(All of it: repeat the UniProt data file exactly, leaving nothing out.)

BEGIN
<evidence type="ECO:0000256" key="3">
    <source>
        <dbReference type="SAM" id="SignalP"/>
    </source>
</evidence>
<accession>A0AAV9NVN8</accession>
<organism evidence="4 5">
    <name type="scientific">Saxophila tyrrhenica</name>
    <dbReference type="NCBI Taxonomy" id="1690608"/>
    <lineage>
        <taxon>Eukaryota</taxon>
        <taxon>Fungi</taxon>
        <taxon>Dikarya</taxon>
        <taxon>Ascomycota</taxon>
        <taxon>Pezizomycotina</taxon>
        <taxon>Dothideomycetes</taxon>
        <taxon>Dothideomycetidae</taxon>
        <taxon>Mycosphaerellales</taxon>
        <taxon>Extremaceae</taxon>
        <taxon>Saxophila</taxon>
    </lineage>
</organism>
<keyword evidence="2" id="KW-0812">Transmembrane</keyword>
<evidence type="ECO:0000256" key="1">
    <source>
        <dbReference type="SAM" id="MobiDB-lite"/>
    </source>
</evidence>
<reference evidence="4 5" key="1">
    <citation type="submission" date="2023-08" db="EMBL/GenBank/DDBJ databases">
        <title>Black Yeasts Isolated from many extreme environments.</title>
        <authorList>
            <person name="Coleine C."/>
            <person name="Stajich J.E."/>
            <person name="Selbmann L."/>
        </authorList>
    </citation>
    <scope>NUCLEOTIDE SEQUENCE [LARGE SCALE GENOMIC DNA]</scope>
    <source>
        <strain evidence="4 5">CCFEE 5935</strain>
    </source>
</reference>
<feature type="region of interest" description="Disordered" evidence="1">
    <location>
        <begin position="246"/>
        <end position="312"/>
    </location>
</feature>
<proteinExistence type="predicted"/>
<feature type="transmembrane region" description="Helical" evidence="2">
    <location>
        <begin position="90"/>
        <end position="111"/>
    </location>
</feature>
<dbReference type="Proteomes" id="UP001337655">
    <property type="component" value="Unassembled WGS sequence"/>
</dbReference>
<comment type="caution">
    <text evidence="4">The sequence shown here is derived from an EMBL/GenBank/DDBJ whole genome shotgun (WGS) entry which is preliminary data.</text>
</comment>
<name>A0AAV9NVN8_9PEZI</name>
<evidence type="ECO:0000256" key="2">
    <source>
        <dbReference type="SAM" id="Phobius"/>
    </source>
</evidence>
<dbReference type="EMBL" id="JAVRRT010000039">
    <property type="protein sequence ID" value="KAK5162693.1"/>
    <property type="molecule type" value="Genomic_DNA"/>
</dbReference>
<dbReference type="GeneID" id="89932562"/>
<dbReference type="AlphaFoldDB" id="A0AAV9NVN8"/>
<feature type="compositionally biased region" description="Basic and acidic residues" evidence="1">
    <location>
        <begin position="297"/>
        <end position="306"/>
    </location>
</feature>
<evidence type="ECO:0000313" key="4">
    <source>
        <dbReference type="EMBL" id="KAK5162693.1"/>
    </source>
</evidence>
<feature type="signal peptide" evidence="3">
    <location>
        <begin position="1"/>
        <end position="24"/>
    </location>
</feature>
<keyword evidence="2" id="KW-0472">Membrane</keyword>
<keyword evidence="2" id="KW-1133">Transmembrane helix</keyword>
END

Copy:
<evidence type="ECO:0000256" key="3">
    <source>
        <dbReference type="SAM" id="SignalP"/>
    </source>
</evidence>
<accession>A0AAV9NVN8</accession>
<organism evidence="4 5">
    <name type="scientific">Saxophila tyrrhenica</name>
    <dbReference type="NCBI Taxonomy" id="1690608"/>
    <lineage>
        <taxon>Eukaryota</taxon>
        <taxon>Fungi</taxon>
        <taxon>Dikarya</taxon>
        <taxon>Ascomycota</taxon>
        <taxon>Pezizomycotina</taxon>
        <taxon>Dothideomycetes</taxon>
        <taxon>Dothideomycetidae</taxon>
        <taxon>Mycosphaerellales</taxon>
        <taxon>Extremaceae</taxon>
        <taxon>Saxophila</taxon>
    </lineage>
</organism>
<keyword evidence="2" id="KW-0812">Transmembrane</keyword>
<evidence type="ECO:0000256" key="1">
    <source>
        <dbReference type="SAM" id="MobiDB-lite"/>
    </source>
</evidence>
<reference evidence="4 5" key="1">
    <citation type="submission" date="2023-08" db="EMBL/GenBank/DDBJ databases">
        <title>Black Yeasts Isolated from many extreme environments.</title>
        <authorList>
            <person name="Coleine C."/>
            <person name="Stajich J.E."/>
            <person name="Selbmann L."/>
        </authorList>
    </citation>
    <scope>NUCLEOTIDE SEQUENCE [LARGE SCALE GENOMIC DNA]</scope>
    <source>
        <strain evidence="4 5">CCFEE 5935</strain>
    </source>
</reference>
<feature type="region of interest" description="Disordered" evidence="1">
    <location>
        <begin position="246"/>
        <end position="312"/>
    </location>
</feature>
<proteinExistence type="predicted"/>
<feature type="transmembrane region" description="Helical" evidence="2">
    <location>
        <begin position="90"/>
        <end position="111"/>
    </location>
</feature>
<dbReference type="Proteomes" id="UP001337655">
    <property type="component" value="Unassembled WGS sequence"/>
</dbReference>
<comment type="caution">
    <text evidence="4">The sequence shown here is derived from an EMBL/GenBank/DDBJ whole genome shotgun (WGS) entry which is preliminary data.</text>
</comment>
<name>A0AAV9NVN8_9PEZI</name>
<evidence type="ECO:0000256" key="2">
    <source>
        <dbReference type="SAM" id="Phobius"/>
    </source>
</evidence>
<dbReference type="EMBL" id="JAVRRT010000039">
    <property type="protein sequence ID" value="KAK5162693.1"/>
    <property type="molecule type" value="Genomic_DNA"/>
</dbReference>
<dbReference type="GeneID" id="89932562"/>
<dbReference type="AlphaFoldDB" id="A0AAV9NVN8"/>
<feature type="compositionally biased region" description="Basic and acidic residues" evidence="1">
    <location>
        <begin position="297"/>
        <end position="306"/>
    </location>
</feature>
<evidence type="ECO:0000313" key="4">
    <source>
        <dbReference type="EMBL" id="KAK5162693.1"/>
    </source>
</evidence>
<feature type="signal peptide" evidence="3">
    <location>
        <begin position="1"/>
        <end position="24"/>
    </location>
</feature>
<keyword evidence="2" id="KW-0472">Membrane</keyword>
<keyword evidence="2" id="KW-1133">Transmembrane helix</keyword>